While I have always gravitated toward airplanes as my go-to mode of transportation for long-distance travel, there’s nothing I love more than the adventure of a good old-fashioned road trip. My passion for road trips began as a child, on family excursions along the Eastern Seaboard and across the Chesapeake Bay to Williamsburg. During winter recess, we would hit the road at dawn and head down I-95 to Florida.
Some of my fondest road trip memories are those that took place in the family’s beloved Ford Country Squire station wagon. It had a champagne gold exterior, trimmed with simulated wood grain paneling, and I would later learn to drive in it.
In my 20s, I enjoyed weekend-long road trips with friends upstate. Those usually took place in a friend’s car, as my first car was a used Ford Pinto that broke down on a regular basis.
After our first anniversary, my husband and I took a 10-day vacation and flew into San Francisco, where we rented a car and drove down Highway 1 to San Diego. Accommodations along the way were affordable since I worked for the Marriott Corp. and received an employee rate of $29 per night!
A few years later, we introduced our twin daughters to the road on family vacations in our Chevy Astro mini-van. The girls named the van ‘Boomy, Boomy’ after we hit a rimmed truck tire on a Delaware highway just before sunrise. Thankfully, the only injury sustained was Boomy’s blown front right tire and bent rim.
Several years later, my girls and I joined a friend and her twin boys on a road trip to see Mt. Rushmore and the magnificent Crazy Horse monument in South Dakota. Afterward, we drove to Wyoming to see the Devil’s Tower, the first national monument in the U.S., established in 1906 on land sacred to the Lakota.
“Are we there yet?” was never a question from my girls, but rather, “Where are we going next?” I’d reply, “Wherever the road may lead!” Our road trips were always about the adventure, not the length of the journey.
This summer, I took a ‘unique’ road trip with my husband… a cross-country rail trip to the Pacific Northwest. So, I researched and booked a rail vacation scheduled to depart from Moynihan Station, thinking it would be a great way to see the country. Much to our disappointment, the first leg of our rail trip to Chicago was canceled, twice. With no other train available to get us to the Windy City, we had to find our own way there. In the 11th hour, I booked the last two remaining seats on Southwest Airlines from Long Island MacArthur Airport (ISP) to Chicago O’Hare (ORD)
The next morning, before sunrise, we took the Long Island Railroad (LIRR) to the Ronkonkoma Station. From there, we were shuttled to ISP. The walk through the main terminal to the departure gate and through security was simple to navigate, and our experience through ISP was seamless and one that we will frequent again.
After our arrival at ORD, we took the Blue Line to the city’s theater district, where we stayed overnight. The next morning, we had a fantastic architectural boat tour around the city. Later, we boarded the Amtrak Empire Builder at Union Station for a 30+ hour ride across the Great Plains, past Milwaukee, Minneapolis-St. Paul, North Dakota, and Big Sky Country to E. Glacier, Montana. The ride along the route was uneventful as we traversed overnight past the cities in the distance and the next day through the broad, almost infinite, golden prairie of Big Sky Country. As we reached the majestic mountains of East Glacier National Park, the view livened with brilliant wildflowers, clear mountain streams, and distant snow-capped peaks. Our two-night stay was at Glacier Park Lodge, the first hotel built by the Great Northern Railway. Inside this historic hotel, Douglas Fir logs tower from floor to ceiling over the Lodge’s grand lobby.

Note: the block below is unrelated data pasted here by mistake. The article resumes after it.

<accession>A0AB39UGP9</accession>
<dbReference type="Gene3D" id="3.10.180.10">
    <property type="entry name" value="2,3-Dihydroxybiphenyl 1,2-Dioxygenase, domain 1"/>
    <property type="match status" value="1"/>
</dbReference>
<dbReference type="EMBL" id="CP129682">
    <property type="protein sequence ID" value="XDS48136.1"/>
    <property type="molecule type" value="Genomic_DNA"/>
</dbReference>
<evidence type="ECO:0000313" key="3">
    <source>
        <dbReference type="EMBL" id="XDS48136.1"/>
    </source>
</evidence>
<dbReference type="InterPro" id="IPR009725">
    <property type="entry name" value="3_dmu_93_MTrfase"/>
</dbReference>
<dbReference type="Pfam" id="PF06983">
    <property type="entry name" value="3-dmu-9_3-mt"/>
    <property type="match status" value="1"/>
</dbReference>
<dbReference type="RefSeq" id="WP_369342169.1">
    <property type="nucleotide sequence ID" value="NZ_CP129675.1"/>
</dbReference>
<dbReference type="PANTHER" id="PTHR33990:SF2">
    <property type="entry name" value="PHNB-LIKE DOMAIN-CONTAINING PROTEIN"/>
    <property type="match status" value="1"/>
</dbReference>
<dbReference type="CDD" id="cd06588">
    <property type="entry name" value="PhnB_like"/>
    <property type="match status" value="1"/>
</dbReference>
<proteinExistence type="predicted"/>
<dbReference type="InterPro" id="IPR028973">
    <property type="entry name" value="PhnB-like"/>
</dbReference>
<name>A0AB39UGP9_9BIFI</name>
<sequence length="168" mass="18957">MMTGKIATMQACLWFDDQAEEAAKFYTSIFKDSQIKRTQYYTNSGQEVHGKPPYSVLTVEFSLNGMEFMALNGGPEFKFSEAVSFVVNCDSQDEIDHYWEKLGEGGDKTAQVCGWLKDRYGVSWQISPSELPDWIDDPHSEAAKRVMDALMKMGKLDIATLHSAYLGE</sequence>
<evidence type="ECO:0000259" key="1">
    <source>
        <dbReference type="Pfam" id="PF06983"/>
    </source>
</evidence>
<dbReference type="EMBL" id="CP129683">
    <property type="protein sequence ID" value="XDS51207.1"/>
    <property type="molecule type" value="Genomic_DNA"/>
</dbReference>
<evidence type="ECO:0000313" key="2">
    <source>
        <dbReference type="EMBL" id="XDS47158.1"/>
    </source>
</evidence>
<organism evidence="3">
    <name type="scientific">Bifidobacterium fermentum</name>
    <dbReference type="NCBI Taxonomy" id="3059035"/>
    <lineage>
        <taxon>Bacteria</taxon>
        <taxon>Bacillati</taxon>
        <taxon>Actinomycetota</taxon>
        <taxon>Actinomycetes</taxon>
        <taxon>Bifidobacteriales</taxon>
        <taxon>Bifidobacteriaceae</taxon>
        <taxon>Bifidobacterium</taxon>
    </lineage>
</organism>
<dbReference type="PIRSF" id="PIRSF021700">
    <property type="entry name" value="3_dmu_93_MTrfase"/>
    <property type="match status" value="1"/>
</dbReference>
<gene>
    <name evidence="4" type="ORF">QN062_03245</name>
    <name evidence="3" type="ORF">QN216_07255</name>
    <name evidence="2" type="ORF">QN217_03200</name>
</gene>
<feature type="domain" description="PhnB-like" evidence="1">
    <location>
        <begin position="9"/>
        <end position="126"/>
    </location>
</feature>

The final leg of our rail journey brought us to Seattle. While there, we had a 3-hour bus tour of Seattle and visited the Space Needle and adjacent Chihuly Garden and Glass Museum. Afterward, we rented a car and drove to the Seattle Museum of Flight, which holds one of the largest air and space collections in the United States.
Our last stop was Bainbridge Island, known for its natural beauty and densely forested hills. We visited the Island’s Japanese American Exclusion Memorial, an outdoor exhibit commemorating the internment of Japanese Americans. Built of red cedar, granite, and basalt, the Memorial Wall winds down to the Eagledale ferry dock landing site, where the first of more than 120,000 Japanese-Americans were exiled from their West Coast homes and transported to internment camps during World War II. Although a solemn reminder of the vestiges of the Second World War on the Homefront, the Memorial also celebrates the Bainbridge Island community and the many there who defended their Japanese-American neighbors and finally welcomed those who returned home after the war’s end.
Our flight from Seattle-Tacoma Airport via JetBlue brought us to JFK International Airport, where we picked up the Air Train and rode the rails home on our familiar LIRR.
From sea to shining sea, there is much to see in this country. So, next year, when I wonder, “Where am I going next?” My answer shall inevitably be, “Wherever the road may lead.”